The science of wetlands and wastewater

IMG_2686c-min

At Oro Loma Sanitary District, Save The Bay is playing an active role in a restoration project that could provide a blueprint for climate change adaptation around the bay. Though it has a simple appearance, the horizontal levee is actually a complex system that can protect traditional levees from storm surges, provide habitat for vulnerable Bay Area flora and fauna, and reclaim the water that flows out of wastewater treatment plants. Traditionally, this nitrogen containing water would be pumped into the middle of the Bay and forgotten about, but the increased presence of algae in the Bay serves as a helpful reminder that we are failing to protect our ecological neighbors.

Rethinking wastewater

Certain chemicals that come out of our wastewater treatment plants can cause algal blooms at high enough concentrations, but we shouldn’t necessarily regard them as “contaminants.” These chemicals, various forms of nitrogen and phosphorus that are given the label “nutrients”, are the same ones that we use to fertilize our plants and crops. In the wrong place, they can throw off the ecological balance (read: algal blooms). However, if we divert these chemicals to terrestrial plant roots and microorganisms in the subsurface, we can provide plants with nutrients that are needed for growth while preventing those chemicals from making their way into aquatic environments where they can be troublesome. This process can kill two birds with one stone (metaphorically of course, as the levee provides important habitat for birds!)

This is the root of my interest in the restored habitat at Oro Loma. As a part of my research at UC Berkeley, I will monitor the horizontal levee to track chemicals in wastewater as they enter and leave the restored habitat. This is a large-scale experiment, testing to see if a restored habitat can thrive on the outflow from a wastewater treatment plant, as well as whether or not the habitat reduces the concentration of potentially dangerous chemicals that flow through it. By measuring the levels of these chemicals in the water, soil, and plants that the slope is made of, we will be able to understand better the chemical transformations that occur in the horizontal levee, many of which are performed by microorganisms.

Filtering chemicals

But I don’t plan to focus on only nitrogen and phosphorus. Many other chemicals that we put in or on our bodies, such as pharmaceuticals, antimicrobials, food additives and chemicals in personal care products, are collected in wastewater and pass through treatment plants largely unaffected. These chemicals form a group of chemicals known as “trace organic contaminants” many of which may pose threats to living things. The hope is that they will get filtered out of water that flows through the horizontal levee. If everything goes as planned, the slope should act as a sponge, absorbing the chemicals into “sticky” components of the slope, such as dead leaves, roots, and residues from microorganisms. Once absorbed, it is possible that microorganisms will naturally break these chemicals down into less harmful byproducts. Depending on the chemical, this process could be very effective or may do little to help, but these processes are not fully understood and require further study.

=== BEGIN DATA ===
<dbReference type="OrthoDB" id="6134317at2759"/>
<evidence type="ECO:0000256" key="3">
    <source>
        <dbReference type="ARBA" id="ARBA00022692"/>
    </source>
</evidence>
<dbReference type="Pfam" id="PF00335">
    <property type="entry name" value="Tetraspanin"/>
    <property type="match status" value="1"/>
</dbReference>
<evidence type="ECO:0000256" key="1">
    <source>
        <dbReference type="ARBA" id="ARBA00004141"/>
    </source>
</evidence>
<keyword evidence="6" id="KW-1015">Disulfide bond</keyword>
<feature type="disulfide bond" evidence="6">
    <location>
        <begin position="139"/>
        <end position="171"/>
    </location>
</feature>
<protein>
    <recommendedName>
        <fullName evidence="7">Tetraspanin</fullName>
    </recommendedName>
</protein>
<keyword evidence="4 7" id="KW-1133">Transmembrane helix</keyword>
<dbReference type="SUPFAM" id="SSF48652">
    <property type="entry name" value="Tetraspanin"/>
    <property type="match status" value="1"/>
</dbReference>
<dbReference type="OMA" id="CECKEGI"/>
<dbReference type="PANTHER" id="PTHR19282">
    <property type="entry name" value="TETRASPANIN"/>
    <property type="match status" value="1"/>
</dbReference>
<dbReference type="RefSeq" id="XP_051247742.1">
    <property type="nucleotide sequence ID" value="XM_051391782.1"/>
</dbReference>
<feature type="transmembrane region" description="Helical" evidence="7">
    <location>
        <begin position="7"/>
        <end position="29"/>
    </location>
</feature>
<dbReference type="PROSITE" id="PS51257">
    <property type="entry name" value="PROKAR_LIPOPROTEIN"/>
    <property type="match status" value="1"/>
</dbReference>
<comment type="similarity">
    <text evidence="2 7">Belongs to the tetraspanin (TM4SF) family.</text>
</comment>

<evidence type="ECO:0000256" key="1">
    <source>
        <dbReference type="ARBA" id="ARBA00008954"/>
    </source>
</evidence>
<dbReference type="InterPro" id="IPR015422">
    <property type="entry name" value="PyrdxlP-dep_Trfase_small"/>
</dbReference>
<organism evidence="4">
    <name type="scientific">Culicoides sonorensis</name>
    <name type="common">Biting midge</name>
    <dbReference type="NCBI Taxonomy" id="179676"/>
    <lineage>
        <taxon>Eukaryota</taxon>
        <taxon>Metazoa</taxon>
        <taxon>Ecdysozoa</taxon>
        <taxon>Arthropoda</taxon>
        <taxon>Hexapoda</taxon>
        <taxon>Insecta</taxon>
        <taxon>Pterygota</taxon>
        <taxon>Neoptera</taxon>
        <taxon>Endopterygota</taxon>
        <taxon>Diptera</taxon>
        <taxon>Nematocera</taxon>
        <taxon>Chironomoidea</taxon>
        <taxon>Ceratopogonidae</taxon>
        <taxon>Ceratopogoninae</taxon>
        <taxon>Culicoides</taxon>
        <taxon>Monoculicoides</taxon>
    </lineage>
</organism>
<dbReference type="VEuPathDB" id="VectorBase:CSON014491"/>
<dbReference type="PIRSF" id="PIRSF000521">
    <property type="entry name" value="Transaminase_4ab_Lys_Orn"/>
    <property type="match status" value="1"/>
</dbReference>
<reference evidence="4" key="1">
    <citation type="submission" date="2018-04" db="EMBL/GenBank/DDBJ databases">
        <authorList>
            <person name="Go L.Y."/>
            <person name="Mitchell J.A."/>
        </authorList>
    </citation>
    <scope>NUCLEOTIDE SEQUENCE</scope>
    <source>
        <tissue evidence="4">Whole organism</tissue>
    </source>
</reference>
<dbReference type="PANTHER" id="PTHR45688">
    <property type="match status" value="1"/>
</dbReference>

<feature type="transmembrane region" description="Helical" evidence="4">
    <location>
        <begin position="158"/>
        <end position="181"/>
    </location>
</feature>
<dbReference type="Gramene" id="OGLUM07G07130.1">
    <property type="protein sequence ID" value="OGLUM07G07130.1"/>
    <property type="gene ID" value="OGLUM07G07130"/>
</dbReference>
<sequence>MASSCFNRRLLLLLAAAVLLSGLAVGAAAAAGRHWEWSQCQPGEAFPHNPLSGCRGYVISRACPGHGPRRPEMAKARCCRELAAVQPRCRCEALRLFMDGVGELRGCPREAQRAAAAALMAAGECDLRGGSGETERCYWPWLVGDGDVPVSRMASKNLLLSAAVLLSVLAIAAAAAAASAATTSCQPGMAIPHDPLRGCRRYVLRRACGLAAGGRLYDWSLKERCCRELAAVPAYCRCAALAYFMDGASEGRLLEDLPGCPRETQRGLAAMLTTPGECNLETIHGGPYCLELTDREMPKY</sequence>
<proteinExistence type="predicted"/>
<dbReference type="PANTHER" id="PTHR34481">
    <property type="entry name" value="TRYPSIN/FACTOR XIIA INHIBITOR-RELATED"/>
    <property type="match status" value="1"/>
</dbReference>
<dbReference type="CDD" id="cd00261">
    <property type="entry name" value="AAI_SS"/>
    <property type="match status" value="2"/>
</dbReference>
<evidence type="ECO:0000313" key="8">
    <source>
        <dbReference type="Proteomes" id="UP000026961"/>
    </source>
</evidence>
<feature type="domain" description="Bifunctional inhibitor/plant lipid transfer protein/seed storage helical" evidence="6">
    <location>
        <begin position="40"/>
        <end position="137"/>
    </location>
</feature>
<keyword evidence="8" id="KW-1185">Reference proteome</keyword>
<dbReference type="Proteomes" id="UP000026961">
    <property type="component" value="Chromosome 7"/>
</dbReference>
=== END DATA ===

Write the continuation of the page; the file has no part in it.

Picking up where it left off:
This is a fairly new concept and we can’t be certain of how effective it will be, but that is why we are testing it. Before we line the Bay with horizontal levees, we need to make sure we understand how they work. This is a promising new way to pair enhanced wastewater treatment with habitat restoration, and I am thrilled by the role I get to play in studying it!

– Aidan Cecchetti


IMG_1988_cAidan Cecchetti is a graduate student at UC Berkeley where he is working on his PhD in Environmental Engineering. Originally from northeastern United States, Aidan grew up wandering the forests of New Hampshire. After finishing his undergraduate degree at the University of New Hampshire in 2013, Aidan made his way to the Bay Area for graduate school and has been here ever since. In his free time, Aidan enjoys exploring the pockets of nature around the Bay Area, entertaining his cat or playing piano.

 

2 thoughts on “The science of wetlands and wastewater

  1. Save The Bay editors, this article has the best explanation I have seen which explains how we hope to improve the quality of waste water which flows to the Bay from wastewater treatment plants AND build natural, protective levees which will help protect against rising seas caused by climate change. The article also explains that there are risks and we may have much to learn from using a more “natural environmental” filter and buffer to help protect the Bay.

    Best of luck Aidan!! I hope you will stay in the Bay Area once you complete your PhD!

    Bill Leimbach

  2. What’s the difference in this experiment and the oxidation ponds used elsewhere – Arcata Wildlife Marsh and Sanctuary has three such ponds –that work up to a point. And certainly others in other countries have been operative for decades. What is the advantage of this? Chemical use for breakdown and use for specific vegetation? And how much can it take, how much land does it need and and and..
    Like to see it… I have hip boots.

    rgd
    phd

Comments are closed.